Boozy Brunch: Cheddar Cornbread Waffles + Blood Orange Champagne Granita // The Shared Sip

When it comes down to it, the cocktails and food won’t matter as much as the company you share them with. So slow down, cozy up with your people, and dig in. Brunch is served!

Boozy Brunch: Cheddar Cornbread Waffles + Blood Orange Champagne Granita // The Shared Sip

Blood Orange Champagne Granita
makes 4 generous cocktails

  • 1 bottle dry champagne or prosecco, chilled
  • Blood orange simple syrup, chilled (dissolve 1/2 c. sugar in 1/2 c. blood orange juice over medium heat; allow to cool completely in fridge)


Pour champagne or prosecco onto a large jelly roll pan (or any baking sheet with taller sides; you could also use a brownie pan or something similar), then add the blood orange simple syrup. Mix with a spoon—it doesn’t need to be super well mixed; I actually liked a little separation of the two as it created an ombre freeze!

Freeze for about 30 minutes, or until sides of pan begin to form ice. Scrape the icy sides into the middle. Put back in the freezer for an hour or until the liquid begins to freeze more evenly. Using a fork, scrape the ice into the center. Repeat the process 3-4 times, or until all liquid has been frozen and scraped into granita.

Scoop into glasses and serve immediately! The granita will keep in the freezer, so this can easily be made the day ahead.

Barware notes: The glasses are from Muji. Plates are by Noritake. Mixing bowls are from Crate & Barrel. Napkin is from Nell & Mary.

Cheddar Cornbread Waffles

The Pink Lady

March 23, 2016

Filed Under : Gin

The Pink Lady // A fresh cocktail with lemon, raspberries, and gin // The Shared Sip

The Pink Lady is actually a fairly standard drink (first created with gin, lemon and grenadine), amped up a notch with a few variations by the lovely bartenders at Armoury DE in Dallas (if you missed the details of our trip, check it out here! Complete with a Dallas cocktail bar guide. YEP.) My sister ordered this cocktail, and it was a hit—so I recreated it here for you!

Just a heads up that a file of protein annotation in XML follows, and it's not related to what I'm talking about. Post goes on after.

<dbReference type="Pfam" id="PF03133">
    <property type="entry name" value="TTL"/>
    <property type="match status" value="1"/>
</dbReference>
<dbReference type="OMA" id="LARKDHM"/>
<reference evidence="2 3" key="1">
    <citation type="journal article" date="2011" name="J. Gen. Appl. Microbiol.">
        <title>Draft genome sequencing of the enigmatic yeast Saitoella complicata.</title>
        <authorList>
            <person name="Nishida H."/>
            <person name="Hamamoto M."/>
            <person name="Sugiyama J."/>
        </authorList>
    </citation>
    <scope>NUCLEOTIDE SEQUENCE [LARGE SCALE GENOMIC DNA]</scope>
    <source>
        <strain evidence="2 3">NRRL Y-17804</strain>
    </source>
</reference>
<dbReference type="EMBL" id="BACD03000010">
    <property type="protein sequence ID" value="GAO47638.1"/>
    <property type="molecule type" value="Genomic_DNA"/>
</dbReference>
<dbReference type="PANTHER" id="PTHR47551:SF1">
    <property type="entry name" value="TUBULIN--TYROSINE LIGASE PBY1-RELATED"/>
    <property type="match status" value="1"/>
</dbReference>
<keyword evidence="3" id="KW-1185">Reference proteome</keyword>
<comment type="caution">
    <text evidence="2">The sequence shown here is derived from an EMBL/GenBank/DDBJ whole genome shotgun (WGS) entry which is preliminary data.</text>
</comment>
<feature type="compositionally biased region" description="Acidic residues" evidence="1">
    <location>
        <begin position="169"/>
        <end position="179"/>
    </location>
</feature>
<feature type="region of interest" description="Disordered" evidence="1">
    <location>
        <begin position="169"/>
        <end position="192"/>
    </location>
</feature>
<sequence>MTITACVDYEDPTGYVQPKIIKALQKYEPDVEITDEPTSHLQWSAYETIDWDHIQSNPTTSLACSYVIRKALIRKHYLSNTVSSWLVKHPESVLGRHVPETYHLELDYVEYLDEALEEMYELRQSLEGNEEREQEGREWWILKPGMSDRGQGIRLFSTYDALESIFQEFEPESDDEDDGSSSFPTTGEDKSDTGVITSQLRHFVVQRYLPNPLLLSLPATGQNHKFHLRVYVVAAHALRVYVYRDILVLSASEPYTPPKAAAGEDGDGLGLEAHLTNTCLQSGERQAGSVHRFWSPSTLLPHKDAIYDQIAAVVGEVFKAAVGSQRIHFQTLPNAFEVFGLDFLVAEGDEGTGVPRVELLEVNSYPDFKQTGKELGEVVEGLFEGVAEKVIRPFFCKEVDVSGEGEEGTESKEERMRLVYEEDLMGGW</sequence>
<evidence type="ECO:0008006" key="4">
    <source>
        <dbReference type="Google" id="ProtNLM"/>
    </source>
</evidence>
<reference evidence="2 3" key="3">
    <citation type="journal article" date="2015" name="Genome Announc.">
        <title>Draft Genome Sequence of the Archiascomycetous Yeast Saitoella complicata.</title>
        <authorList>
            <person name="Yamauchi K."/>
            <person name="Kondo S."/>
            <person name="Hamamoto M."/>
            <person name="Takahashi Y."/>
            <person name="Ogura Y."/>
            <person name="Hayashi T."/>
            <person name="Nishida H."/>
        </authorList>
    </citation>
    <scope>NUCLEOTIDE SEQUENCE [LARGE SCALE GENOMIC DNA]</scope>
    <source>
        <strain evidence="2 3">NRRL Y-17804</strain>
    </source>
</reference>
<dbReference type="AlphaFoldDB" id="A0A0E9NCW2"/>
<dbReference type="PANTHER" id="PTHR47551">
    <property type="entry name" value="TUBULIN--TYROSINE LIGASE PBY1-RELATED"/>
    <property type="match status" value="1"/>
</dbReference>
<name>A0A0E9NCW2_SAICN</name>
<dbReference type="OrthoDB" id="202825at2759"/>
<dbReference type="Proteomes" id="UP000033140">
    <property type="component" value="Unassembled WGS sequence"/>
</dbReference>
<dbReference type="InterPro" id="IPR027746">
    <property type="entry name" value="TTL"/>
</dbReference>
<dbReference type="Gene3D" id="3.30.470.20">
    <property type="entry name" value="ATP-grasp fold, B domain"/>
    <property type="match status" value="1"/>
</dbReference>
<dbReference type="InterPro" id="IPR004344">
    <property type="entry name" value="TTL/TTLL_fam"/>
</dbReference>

The Pink Lady // A fresh cocktail with lemon, raspberries, and gin // The Shared Sip I love the brightness of the lemon, the sweetness of the raspberries, and the complexity of the absinthe. A word to the wise: don’t try and sub something in for the orgeat. I tried, and it just can’t be replicated. Orgeat (pronounced OR-zsa, like Zsa Zsa Gabor) is an almond syrup and is most commonly used in tiki drinks, though it’s pretty versatile and a great syrup to keep in your home bar. It’s only about $10 and can be found and most liquor stores. Someday I’ll try my hand at making my own, but for now the store-bought stuff really caters to my laziness.

The Pink Lady // A fresh cocktail with lemon, raspberries, and gin // The Shared Sip

Dry shaking is still something I’m trying to master—I can’t quite get the egg white consistency as creamy and as substantial as I want it to be. Someday! The cocktail was still super tasty and perfect for the beginning of spring. Here’s to sunnier days and later sunsets!

The Pink Lady // A fresh cocktail with lemon, raspberries, and gin // The Shared Sip

The Pink Lady
makes 1 cocktail

  • 1 oz gin
  • .75 oz lemon juice
  • 1 oz simple syrup
  • small handful of raspberries (about 8)
  • .5 oz orgeat
  • absinthe
  • egg white


Rinse a coupe glass with absinthe; discard any lingering liquid. Set aside.

Muddle simple syrup and raspberries together to extract as much juice as possible. Strain well through a fine mesh strainer. Set aside.

Add egg white to a shaker without ice; shake vigorously for at least one minute, until very frothy. Add ice, raspberry syrup, lemon juice, gin and orgeat. Shake until very cold, about 20 seconds. Pour into the absinthe-rinsed coupe and enjoy immediately.

Ritz S’mores with Baileys Ganache + Whiskey Caramel